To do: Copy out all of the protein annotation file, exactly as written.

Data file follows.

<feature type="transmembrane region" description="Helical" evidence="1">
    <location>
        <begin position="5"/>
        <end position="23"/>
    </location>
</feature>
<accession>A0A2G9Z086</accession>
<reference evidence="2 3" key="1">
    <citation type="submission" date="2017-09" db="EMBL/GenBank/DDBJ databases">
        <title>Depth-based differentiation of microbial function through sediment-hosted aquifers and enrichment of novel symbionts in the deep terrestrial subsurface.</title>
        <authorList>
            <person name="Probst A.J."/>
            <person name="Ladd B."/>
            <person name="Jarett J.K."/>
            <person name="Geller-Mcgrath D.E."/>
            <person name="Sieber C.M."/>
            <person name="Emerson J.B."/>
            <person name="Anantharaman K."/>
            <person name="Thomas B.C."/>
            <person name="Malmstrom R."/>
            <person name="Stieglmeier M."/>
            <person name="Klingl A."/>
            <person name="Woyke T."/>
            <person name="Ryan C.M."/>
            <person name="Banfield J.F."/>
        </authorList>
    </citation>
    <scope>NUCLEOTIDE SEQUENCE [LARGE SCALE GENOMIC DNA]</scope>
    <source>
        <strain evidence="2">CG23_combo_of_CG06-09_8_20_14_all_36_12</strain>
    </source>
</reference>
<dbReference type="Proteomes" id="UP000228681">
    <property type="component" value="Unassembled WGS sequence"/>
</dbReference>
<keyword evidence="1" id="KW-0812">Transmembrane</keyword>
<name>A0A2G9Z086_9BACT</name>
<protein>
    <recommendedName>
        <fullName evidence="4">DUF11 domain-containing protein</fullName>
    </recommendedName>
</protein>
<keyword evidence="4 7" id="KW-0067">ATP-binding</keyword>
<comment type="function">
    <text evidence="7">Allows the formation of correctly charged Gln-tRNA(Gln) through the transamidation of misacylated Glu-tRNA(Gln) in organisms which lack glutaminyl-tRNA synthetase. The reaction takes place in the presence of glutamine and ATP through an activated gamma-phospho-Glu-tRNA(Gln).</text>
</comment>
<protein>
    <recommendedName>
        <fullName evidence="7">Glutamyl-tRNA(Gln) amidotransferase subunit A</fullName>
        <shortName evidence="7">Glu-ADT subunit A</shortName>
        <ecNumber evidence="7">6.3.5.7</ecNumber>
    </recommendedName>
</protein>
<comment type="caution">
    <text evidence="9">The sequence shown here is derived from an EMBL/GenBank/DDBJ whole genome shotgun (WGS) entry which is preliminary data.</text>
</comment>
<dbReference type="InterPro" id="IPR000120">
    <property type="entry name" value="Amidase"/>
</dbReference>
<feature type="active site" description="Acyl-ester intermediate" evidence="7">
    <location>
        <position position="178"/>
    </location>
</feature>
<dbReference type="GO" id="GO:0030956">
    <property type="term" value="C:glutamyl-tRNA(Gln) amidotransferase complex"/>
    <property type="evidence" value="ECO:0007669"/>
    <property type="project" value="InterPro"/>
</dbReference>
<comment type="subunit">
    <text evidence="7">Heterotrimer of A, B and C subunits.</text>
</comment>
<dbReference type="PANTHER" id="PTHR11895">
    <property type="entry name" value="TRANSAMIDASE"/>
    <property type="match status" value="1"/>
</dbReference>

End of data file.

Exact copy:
<feature type="transmembrane region" description="Helical" evidence="1">
    <location>
        <begin position="5"/>
        <end position="23"/>
    </location>
</feature>
<accession>A0A2G9Z086</accession>
<reference evidence="2 3" key="1">
    <citation type="submission" date="2017-09" db="EMBL/GenBank/DDBJ databases">
        <title>Depth-based differentiation of microbial function through sediment-hosted aquifers and enrichment of novel symbionts in the deep terrestrial subsurface.</title>
        <authorList>
            <person name="Probst A.J."/>
            <person name="Ladd B."/>
            <person name="Jarett J.K."/>
            <person name="Geller-Mcgrath D.E."/>
            <person name="Sieber C.M."/>
            <person name="Emerson J.B."/>
            <person name="Anantharaman K."/>
            <person name="Thomas B.C."/>
            <person name="Malmstrom R."/>
            <person name="Stieglmeier M."/>
            <person name="Klingl A."/>
            <person name="Woyke T."/>
            <person name="Ryan C.M."/>
            <person name="Banfield J.F."/>
        </authorList>
    </citation>
    <scope>NUCLEOTIDE SEQUENCE [LARGE SCALE GENOMIC DNA]</scope>
    <source>
        <strain evidence="2">CG23_combo_of_CG06-09_8_20_14_all_36_12</strain>
    </source>
</reference>
<dbReference type="Proteomes" id="UP000228681">
    <property type="component" value="Unassembled WGS sequence"/>
</dbReference>
<keyword evidence="1" id="KW-0812">Transmembrane</keyword>
<name>A0A2G9Z086_9BACT</name>
<protein>
    <recommendedName>
        <fullName evidence="4">DUF11 domain-containing protein</fullName>
    </recommendedName>
</protein>
<keyword evidence="4 7" id="KW-0067">ATP-binding</keyword>
<comment type="function">
    <text evidence="7">Allows the formation of correctly charged Gln-tRNA(Gln) through the transamidation of misacylated Glu-tRNA(Gln) in organisms which lack glutaminyl-tRNA synthetase. The reaction takes place in the presence of glutamine and ATP through an activated gamma-phospho-Glu-tRNA(Gln).</text>
</comment>
<protein>
    <recommendedName>
        <fullName evidence="7">Glutamyl-tRNA(Gln) amidotransferase subunit A</fullName>
        <shortName evidence="7">Glu-ADT subunit A</shortName>
        <ecNumber evidence="7">6.3.5.7</ecNumber>
    </recommendedName>
</protein>
<comment type="caution">
    <text evidence="9">The sequence shown here is derived from an EMBL/GenBank/DDBJ whole genome shotgun (WGS) entry which is preliminary data.</text>
</comment>
<dbReference type="InterPro" id="IPR000120">
    <property type="entry name" value="Amidase"/>
</dbReference>
<feature type="active site" description="Acyl-ester intermediate" evidence="7">
    <location>
        <position position="178"/>
    </location>
</feature>
<dbReference type="GO" id="GO:0030956">
    <property type="term" value="C:glutamyl-tRNA(Gln) amidotransferase complex"/>
    <property type="evidence" value="ECO:0007669"/>
    <property type="project" value="InterPro"/>
</dbReference>
<comment type="subunit">
    <text evidence="7">Heterotrimer of A, B and C subunits.</text>
</comment>
<dbReference type="PANTHER" id="PTHR11895">
    <property type="entry name" value="TRANSAMIDASE"/>
    <property type="match status" value="1"/>
</dbReference>